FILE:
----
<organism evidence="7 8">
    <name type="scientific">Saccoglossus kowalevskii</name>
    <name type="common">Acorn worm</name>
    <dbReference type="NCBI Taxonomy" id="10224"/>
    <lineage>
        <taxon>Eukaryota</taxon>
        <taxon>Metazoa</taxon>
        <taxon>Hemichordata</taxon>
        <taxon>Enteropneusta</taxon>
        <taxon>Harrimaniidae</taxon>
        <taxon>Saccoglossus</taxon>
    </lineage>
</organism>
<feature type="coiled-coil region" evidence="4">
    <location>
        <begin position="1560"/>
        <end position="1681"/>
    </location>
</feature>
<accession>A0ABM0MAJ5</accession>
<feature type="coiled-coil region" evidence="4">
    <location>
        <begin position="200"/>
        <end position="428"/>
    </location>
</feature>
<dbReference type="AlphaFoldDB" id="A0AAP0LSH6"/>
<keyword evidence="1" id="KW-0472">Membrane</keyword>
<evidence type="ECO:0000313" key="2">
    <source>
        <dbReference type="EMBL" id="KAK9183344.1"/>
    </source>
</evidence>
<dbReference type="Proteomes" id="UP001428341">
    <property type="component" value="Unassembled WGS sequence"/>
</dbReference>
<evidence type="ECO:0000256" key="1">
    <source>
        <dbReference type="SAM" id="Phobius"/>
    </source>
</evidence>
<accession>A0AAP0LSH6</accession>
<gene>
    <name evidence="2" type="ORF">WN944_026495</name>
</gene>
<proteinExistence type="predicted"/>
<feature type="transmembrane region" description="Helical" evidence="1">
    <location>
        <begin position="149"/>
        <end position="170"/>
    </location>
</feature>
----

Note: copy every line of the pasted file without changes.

<organism evidence="7 8">
    <name type="scientific">Saccoglossus kowalevskii</name>
    <name type="common">Acorn worm</name>
    <dbReference type="NCBI Taxonomy" id="10224"/>
    <lineage>
        <taxon>Eukaryota</taxon>
        <taxon>Metazoa</taxon>
        <taxon>Hemichordata</taxon>
        <taxon>Enteropneusta</taxon>
        <taxon>Harrimaniidae</taxon>
        <taxon>Saccoglossus</taxon>
    </lineage>
</organism>
<feature type="coiled-coil region" evidence="4">
    <location>
        <begin position="1560"/>
        <end position="1681"/>
    </location>
</feature>
<accession>A0ABM0MAJ5</accession>
<feature type="coiled-coil region" evidence="4">
    <location>
        <begin position="200"/>
        <end position="428"/>
    </location>
</feature>
<dbReference type="AlphaFoldDB" id="A0AAP0LSH6"/>
<keyword evidence="1" id="KW-0472">Membrane</keyword>
<evidence type="ECO:0000313" key="2">
    <source>
        <dbReference type="EMBL" id="KAK9183344.1"/>
    </source>
</evidence>
<dbReference type="Proteomes" id="UP001428341">
    <property type="component" value="Unassembled WGS sequence"/>
</dbReference>
<evidence type="ECO:0000256" key="1">
    <source>
        <dbReference type="SAM" id="Phobius"/>
    </source>
</evidence>
<accession>A0AAP0LSH6</accession>
<gene>
    <name evidence="2" type="ORF">WN944_026495</name>
</gene>
<proteinExistence type="predicted"/>
<feature type="transmembrane region" description="Helical" evidence="1">
    <location>
        <begin position="149"/>
        <end position="170"/>
    </location>
</feature>